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## IFFT Function

computes the inverse finite Fourier transform

IFFT( f)

where f is an np ×2 numeric matrix.

The IFFT function expands a set of sine and cosine coefficients into a sequence equal to the sum of the coefficients times the sine and cosine functions. The argument f is an np ×2 matrix; the value returned is an n ×1 vector.

Note: If the element in the last row and second column of f is exactly 0, then n is 2np-2; otherwise, n is 2np-1.

The inverse finite Fourier transform of a two column matrix F, denoted by the vector x is
for i = 1, ... ,n, where qi = (-1)i Fnp,1 if n is even, or q=0 if n is odd.

Note: For most efficient use of the IFFT function, n should be a power of 2. If n is a power of 2, a fast Fourier transform is used (Singleton 1969); otherwise, a Chirp-Z algorithm is used (Monro and Branch 1976).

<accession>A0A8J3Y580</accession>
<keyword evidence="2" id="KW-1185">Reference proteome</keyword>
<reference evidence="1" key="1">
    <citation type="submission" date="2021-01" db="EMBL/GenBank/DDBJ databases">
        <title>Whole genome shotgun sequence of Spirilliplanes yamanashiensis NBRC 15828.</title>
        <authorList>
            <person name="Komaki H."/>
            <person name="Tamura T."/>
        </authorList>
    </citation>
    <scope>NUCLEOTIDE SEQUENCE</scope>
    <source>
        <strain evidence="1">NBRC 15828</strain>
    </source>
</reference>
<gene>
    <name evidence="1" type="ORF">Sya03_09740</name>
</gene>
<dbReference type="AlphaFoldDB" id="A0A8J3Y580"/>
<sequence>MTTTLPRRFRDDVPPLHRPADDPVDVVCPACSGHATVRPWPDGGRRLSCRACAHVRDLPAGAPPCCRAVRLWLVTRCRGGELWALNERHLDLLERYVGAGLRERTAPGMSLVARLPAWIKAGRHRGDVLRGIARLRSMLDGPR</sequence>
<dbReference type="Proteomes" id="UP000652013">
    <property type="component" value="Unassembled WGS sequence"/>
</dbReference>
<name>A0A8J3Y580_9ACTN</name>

IFFT(FFT(X)) returns n times x, where n is the dimension of x. If f is not the Fourier transform of a real sequence, then the vector generated by the IFFT function is not a true inverse Fourier transform. However, applications exist where the FFT and IFFT functions may be used for operations on multidimensional or complex data (Gentleman and Sande 1966; Nussbaumer 1982).

The convolution of two vectors x (n ×1) and y (m ×1) can be accomplished using the following statements:

   a=fft(x//j(nice-nrow(x),1,0));
b=fft(y//j(nice-nrow(y),1,0));
z=(a#b)],+[;
b],2[=-b],2[;
z=ifft(z||((a#(b],2 1[))],+[));

where NICE is a number chosen to allow efficient use of the FFT and IFFT functions and also is greater than n+m.

Windowed spectral estimates and inverse autocorrelation function estimates can also be readily obtained.

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